BC ambulance changes could see higher cost to city responders

In October 2013, BCAS amended the Resource Allocation Plan, reducing the response level for certain types of calls.

The City of Burnaby sent a letter to Cranbrook city council giving an update on how changes to BC Ambulance Service (BCAS) Resource Allocation Plan have affected the city’s emergency response. At the May 7 meeting, council looked over the report. Cranbrook council has already sent a letter supporting a UBCM proposed resolution.

In October 2013, BCAS amended the Resource Allocation Plan, reducing the response level for certain types of calls.

“Basically, the summary on this one is that the ambulance service initiated some changes around what you could and could not use a siren on when you’re attending medical emergencies,” Mayor Wayne Stetski said. “The theory behind it is that it would prevent accidents from happening if the ambulances were going slower without sirens and lights to attend medical emergencies. So the City of Burnaby and their fire department analyzed what the impact of that was on first responders, which are paid for by the cities.”

Stetski explained that Burnaby studied three month periods before and after the changes, first from Aug. 1, 2013 to Oct. 28, 2013, then post-implementation from Oct. 29, 2013 to Jan. 31, 2014.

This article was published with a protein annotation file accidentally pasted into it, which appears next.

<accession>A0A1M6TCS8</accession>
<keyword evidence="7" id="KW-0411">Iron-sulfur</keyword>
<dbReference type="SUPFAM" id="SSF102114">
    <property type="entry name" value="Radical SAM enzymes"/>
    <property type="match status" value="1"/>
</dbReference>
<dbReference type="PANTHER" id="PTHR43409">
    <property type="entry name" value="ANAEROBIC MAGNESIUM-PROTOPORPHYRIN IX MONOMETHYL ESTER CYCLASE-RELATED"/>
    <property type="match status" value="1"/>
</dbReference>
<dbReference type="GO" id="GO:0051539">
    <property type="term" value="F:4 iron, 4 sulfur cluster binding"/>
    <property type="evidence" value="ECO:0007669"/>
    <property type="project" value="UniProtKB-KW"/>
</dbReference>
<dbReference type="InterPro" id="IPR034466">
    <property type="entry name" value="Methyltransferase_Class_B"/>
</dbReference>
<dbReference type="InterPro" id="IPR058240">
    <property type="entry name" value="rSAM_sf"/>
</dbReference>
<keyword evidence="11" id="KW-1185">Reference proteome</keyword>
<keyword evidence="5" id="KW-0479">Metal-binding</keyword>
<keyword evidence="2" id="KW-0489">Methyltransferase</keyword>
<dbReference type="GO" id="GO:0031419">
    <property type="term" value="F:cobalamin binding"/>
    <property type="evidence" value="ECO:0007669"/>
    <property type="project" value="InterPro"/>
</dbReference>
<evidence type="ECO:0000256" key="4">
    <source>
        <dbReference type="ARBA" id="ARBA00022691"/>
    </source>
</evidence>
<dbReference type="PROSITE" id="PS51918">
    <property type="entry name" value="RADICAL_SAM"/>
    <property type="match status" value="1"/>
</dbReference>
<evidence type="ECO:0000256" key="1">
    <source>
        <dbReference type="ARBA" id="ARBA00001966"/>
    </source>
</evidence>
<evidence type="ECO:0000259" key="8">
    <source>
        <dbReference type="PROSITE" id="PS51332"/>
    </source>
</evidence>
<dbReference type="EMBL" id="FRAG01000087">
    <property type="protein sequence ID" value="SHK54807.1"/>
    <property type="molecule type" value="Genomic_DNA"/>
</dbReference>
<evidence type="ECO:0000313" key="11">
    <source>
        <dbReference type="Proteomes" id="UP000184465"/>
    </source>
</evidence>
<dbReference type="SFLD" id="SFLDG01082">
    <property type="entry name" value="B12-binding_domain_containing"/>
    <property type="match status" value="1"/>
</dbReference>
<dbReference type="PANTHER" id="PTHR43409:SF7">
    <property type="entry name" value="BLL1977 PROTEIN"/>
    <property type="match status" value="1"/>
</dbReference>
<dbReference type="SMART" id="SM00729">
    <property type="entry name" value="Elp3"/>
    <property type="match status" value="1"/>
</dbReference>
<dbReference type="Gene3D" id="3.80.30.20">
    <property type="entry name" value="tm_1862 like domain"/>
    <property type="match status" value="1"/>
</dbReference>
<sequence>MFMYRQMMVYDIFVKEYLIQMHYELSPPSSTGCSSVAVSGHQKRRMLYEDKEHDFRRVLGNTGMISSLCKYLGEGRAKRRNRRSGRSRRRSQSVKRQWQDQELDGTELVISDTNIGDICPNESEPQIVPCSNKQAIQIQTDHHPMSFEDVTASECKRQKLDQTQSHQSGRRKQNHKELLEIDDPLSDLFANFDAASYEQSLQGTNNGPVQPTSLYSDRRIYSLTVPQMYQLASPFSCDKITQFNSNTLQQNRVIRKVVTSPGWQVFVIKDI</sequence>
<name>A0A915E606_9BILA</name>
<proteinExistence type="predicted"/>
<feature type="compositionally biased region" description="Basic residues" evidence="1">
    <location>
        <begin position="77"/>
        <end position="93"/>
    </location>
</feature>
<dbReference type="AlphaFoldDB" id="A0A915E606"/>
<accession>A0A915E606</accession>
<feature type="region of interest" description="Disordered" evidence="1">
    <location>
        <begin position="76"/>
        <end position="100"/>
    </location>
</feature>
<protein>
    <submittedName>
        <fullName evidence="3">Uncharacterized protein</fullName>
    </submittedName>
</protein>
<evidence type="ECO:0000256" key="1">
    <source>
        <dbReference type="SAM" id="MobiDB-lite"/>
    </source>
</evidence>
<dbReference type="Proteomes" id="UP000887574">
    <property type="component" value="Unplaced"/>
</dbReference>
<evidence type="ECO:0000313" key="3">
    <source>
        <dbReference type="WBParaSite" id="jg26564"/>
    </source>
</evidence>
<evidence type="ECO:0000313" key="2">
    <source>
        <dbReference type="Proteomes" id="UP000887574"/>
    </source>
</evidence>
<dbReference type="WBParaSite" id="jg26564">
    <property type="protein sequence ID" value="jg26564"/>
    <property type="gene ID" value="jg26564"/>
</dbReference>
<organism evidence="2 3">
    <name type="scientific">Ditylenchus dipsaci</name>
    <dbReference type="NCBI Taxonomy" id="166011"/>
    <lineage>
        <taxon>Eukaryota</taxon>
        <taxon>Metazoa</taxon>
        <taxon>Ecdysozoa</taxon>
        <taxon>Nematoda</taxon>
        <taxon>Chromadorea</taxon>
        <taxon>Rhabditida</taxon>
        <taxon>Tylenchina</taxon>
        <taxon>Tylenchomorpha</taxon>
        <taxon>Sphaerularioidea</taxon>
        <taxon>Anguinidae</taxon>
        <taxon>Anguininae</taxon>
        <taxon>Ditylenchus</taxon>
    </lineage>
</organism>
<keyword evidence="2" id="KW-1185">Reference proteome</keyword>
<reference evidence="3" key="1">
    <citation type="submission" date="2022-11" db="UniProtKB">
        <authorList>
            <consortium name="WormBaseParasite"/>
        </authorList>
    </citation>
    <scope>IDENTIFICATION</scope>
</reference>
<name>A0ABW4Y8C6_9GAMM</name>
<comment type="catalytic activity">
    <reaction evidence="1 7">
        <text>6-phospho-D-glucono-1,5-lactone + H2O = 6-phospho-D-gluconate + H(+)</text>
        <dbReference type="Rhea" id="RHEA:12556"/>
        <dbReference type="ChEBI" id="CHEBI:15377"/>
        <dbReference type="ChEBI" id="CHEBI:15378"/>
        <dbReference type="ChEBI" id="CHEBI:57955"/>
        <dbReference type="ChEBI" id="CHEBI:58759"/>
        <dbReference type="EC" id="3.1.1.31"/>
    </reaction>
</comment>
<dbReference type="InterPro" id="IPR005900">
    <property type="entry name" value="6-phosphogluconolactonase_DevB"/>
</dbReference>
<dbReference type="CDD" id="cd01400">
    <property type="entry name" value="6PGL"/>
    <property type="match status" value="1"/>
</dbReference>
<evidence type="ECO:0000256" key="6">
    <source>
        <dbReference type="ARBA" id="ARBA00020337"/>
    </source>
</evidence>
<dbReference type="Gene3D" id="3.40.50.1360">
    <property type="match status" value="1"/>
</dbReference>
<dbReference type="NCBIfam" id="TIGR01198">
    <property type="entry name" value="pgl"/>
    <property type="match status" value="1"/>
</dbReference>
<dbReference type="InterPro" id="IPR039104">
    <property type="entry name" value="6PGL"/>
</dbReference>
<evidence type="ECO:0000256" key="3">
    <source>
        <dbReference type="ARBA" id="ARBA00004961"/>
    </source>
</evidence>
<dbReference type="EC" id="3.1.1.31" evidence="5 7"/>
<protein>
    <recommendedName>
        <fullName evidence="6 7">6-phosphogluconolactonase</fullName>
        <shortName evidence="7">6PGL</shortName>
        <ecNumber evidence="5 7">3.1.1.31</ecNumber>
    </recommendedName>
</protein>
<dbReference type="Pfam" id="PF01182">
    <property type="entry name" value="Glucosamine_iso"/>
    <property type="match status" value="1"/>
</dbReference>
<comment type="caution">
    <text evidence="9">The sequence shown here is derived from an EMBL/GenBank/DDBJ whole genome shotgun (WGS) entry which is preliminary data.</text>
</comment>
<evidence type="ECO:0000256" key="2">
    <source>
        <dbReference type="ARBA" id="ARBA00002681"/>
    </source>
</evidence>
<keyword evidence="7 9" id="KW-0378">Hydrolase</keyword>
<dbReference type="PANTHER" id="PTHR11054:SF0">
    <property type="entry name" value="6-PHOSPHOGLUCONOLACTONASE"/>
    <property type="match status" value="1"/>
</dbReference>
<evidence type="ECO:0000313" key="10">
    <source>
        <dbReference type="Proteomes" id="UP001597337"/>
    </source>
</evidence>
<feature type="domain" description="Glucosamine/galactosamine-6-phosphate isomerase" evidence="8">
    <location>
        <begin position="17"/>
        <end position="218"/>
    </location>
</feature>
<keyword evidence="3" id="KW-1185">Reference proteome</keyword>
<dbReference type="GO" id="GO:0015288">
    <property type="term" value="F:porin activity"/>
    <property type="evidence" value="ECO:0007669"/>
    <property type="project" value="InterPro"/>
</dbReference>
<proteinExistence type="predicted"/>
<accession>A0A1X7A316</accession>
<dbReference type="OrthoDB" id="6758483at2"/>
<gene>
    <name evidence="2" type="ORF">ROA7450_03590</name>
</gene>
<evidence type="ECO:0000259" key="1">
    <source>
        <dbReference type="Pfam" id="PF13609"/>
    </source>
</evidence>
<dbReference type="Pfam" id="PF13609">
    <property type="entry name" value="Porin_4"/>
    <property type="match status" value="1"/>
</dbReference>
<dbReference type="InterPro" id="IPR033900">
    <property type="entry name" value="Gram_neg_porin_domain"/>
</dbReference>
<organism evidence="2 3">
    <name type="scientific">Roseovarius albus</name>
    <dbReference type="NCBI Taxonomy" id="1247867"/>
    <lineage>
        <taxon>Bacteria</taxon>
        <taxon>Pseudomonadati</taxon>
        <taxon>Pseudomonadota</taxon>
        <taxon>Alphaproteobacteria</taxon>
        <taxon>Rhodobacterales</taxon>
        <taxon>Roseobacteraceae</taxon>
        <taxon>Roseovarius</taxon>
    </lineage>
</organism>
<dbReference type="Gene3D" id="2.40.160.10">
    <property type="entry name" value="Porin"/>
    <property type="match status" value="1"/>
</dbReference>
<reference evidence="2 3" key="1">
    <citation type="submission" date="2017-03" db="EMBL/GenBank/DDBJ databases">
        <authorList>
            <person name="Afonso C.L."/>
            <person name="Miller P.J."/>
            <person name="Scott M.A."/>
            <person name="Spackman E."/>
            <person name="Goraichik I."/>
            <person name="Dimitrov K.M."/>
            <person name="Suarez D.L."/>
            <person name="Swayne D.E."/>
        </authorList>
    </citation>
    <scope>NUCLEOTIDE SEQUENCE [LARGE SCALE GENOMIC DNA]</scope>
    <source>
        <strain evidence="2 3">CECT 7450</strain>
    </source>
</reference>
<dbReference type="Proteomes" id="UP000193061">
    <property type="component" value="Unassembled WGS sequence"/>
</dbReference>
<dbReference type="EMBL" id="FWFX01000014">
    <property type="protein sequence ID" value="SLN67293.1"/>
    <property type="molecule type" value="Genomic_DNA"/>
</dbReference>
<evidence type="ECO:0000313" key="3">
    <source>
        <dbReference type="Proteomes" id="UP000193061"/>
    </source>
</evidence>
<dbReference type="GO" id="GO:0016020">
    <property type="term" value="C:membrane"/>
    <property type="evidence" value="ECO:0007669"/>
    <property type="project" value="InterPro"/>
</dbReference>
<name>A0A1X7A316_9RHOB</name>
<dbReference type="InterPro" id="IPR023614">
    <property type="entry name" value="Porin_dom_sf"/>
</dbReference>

“First responders arrived on the scene and then looked at how long it took ambulance services to arrive after they got there,” he said. “It increased the average time of an ambulance arriving by about 50 per cent.”

Prior to the new policy, Burnaby found that an ambulance would arrive in about 6:38 minutes. After the policy was implemented it went up to an average of 9:21 minutes.

“There were times when first responders waited over 30 minutes for an ambulance to arrive and some cases over 60 minutes,” Stetski said. “Their concern is that the public can no longer rely on timely emergency medical service from the BC Ambulance Service.”

In Burnaby, the number of incidents where fire department personnel waited for more than 30 minutes doubled, from 20 times to 44. In six incidents the wait time was more than an hour, which did not occur in the first period. A total of 2,279 medical emergency calls were received in the first period and 2,424 in the second.

The report notes that this essentially downloads some of the responsibilities of the BC Ambulance Service to the municipality by way of the fire department. In Burnaby it added $210,000 to the city budget, plus an additional $50,000 a year to maintain the higher level of emergency medical training.

Coun. Diana J. Scott said the fact that it increases the time by such a margin is scary.

“The whole reason for the lights and sirens is to get the attention of drivers so they pull over and the ambulance can get to the situation sooner,” Scott said. “I’d say alerting people with lights and sirens is way more safe than just being frustrated behind someone who is not maybe looking in his rearview mirror even though the ambulance is there.”

Coun. Angus Davis said in his experience, both the BC Ambulance Service and the Cranbrook fire department have responded in good time.

“Today they are providing good services,” Davis said. “I think they prove their capabilities and everything all the time. I don’t appreciate this. I think it’s very political.”

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